Reasons for the procedure

Obesity lowers quality of life. This can result in poor overall health, and contribute to a higher risk for depression. Your doctor may suggest a RYGB surgery if you have a body mass index (BMI) of 40 or more or if you have a BMI of 35 and also suffer from serious obesity-related health problems such as diabetes, coronary heart disease, sleep apnea, high blood pressure, or severe arthritis.

Doctors generally recommend the weight-loss surgery only if you are severely obese. That means about 100 pounds overweight for men and 80 pounds for women. They also usually don’t recommend it unless you haven’t been able to lose a large amount of weight and keep it off through diet, exercise, and changes in lifestyle.

Before the procedure

It’s important that your weight-loss surgery be arranged at a qualified bariatric center, where you will complete an extensive educational and preparatory program before surgery. Your doctor can obtain a referral from the American Society for Metabolic and Bariatric Surgery (ASMBS).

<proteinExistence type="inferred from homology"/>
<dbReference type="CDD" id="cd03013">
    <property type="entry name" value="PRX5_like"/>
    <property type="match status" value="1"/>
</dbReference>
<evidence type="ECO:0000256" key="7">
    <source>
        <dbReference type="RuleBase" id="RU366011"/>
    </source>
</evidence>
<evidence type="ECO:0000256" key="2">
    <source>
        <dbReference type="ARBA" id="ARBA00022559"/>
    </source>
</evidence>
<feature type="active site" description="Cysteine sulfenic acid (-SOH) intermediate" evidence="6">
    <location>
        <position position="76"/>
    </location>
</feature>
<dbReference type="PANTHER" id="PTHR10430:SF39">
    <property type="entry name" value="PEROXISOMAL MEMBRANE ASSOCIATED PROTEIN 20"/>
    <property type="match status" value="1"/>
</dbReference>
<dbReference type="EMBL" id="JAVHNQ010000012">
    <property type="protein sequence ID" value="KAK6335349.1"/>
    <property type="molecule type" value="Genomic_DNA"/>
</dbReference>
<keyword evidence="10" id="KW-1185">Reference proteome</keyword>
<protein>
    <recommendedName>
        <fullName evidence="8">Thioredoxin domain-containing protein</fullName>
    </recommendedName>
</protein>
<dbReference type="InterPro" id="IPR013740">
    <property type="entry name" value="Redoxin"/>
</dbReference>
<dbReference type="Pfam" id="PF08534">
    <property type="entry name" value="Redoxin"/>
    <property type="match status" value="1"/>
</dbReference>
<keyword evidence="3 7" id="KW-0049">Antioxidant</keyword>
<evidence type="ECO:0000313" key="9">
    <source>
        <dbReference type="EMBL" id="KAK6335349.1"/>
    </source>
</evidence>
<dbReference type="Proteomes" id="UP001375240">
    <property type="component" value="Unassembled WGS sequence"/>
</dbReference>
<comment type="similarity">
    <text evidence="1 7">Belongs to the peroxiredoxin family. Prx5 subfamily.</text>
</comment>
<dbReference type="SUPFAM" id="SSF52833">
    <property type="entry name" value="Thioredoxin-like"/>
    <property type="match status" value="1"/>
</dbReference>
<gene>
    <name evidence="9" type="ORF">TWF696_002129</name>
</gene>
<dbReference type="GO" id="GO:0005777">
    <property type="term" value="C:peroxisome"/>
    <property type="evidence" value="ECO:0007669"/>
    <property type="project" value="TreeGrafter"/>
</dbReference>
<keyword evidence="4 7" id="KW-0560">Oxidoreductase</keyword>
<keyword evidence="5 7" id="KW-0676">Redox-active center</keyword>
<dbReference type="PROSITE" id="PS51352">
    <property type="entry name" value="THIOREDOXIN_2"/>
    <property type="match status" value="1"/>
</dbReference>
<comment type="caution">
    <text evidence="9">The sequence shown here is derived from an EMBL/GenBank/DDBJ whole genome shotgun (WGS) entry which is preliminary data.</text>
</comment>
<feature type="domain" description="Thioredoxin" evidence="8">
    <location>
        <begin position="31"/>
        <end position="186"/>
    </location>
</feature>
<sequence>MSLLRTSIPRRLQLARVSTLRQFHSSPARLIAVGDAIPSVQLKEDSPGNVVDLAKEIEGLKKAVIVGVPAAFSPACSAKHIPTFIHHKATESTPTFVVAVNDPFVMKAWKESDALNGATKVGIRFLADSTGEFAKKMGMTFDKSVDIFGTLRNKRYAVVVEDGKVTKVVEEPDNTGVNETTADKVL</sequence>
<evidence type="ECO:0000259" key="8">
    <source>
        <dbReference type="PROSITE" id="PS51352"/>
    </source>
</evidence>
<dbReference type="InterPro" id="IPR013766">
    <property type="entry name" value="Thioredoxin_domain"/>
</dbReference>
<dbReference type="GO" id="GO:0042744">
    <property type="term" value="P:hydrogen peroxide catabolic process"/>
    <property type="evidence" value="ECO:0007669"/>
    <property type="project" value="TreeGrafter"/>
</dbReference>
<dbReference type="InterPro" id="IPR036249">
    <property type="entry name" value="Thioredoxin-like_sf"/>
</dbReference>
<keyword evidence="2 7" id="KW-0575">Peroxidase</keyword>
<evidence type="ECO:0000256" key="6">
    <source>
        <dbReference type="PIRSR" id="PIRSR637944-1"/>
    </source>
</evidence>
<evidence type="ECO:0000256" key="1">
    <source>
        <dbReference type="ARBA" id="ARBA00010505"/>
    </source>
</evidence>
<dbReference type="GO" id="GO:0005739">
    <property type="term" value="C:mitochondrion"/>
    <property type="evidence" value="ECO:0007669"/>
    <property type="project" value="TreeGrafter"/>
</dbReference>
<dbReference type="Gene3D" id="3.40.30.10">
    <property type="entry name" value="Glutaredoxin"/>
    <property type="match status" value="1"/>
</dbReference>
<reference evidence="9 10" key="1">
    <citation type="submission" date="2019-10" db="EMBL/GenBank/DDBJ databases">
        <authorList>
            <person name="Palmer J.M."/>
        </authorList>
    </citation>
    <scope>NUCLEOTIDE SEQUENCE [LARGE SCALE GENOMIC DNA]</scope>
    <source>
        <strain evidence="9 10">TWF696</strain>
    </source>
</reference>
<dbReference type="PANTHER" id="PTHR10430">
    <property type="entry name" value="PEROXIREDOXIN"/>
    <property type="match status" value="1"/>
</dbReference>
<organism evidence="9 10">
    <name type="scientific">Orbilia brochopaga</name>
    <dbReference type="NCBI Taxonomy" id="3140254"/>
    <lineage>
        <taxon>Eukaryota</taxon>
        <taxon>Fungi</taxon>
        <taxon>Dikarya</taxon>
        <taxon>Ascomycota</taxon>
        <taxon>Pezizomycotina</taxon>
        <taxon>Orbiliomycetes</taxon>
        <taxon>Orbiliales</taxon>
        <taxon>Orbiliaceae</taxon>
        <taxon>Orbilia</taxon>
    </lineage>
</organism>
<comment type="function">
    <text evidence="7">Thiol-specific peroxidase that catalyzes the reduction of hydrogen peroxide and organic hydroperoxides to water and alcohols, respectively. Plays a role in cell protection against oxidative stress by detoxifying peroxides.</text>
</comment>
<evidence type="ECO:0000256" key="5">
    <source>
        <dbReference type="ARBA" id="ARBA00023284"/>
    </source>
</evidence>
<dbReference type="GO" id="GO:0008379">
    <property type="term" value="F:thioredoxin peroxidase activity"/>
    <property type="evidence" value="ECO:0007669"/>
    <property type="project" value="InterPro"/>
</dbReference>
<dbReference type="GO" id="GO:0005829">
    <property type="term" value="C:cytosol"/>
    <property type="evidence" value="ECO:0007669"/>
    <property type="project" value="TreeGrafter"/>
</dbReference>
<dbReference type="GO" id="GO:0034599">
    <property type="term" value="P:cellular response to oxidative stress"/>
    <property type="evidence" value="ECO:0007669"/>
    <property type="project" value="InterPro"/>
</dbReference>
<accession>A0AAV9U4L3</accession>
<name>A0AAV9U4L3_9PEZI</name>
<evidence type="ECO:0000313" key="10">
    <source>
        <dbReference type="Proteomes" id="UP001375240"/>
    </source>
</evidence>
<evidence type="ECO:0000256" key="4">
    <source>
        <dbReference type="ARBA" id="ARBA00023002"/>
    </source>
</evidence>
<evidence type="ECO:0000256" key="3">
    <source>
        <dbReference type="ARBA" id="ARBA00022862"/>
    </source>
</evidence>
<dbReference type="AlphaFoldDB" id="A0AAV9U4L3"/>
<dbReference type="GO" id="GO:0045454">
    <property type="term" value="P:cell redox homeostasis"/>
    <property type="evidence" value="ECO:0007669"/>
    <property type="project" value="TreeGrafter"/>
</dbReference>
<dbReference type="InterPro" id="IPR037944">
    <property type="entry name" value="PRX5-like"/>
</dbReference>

• Your doctor will typically test you for nutritional deficiencies and prescribe supplements to correct any problems before the operation. Your surgeon may ask you to have tests and visits with other health care providers before surgery such as a dietitian and a psychologist.
  • Because smoking slows recovery and increases risks of surgery, your doctor will suggest you stop smoking for good several weeks before surgery. Tell your doctor or nurse if you need help quitting.
  • You’ll want to check with your health insurance provider to make sure bariatric surgery is covered in your health insurance plan, as many plans will not pay for it.
  • Let your doctor know about any prescription or over-the-counter drugs, vitamins, and herbs you are taking. In the week before surgery you may be asked to stop taking aspirin, ibuprofen (Advil, Motrin), vitamin E, warfarin (Coumadin), and any other blood-thinning drugs. Ask what drugs you can take on the day of your surgery.
  • Let your doctor know if you have had any trouble with anesthesia in the past.

During the Procedure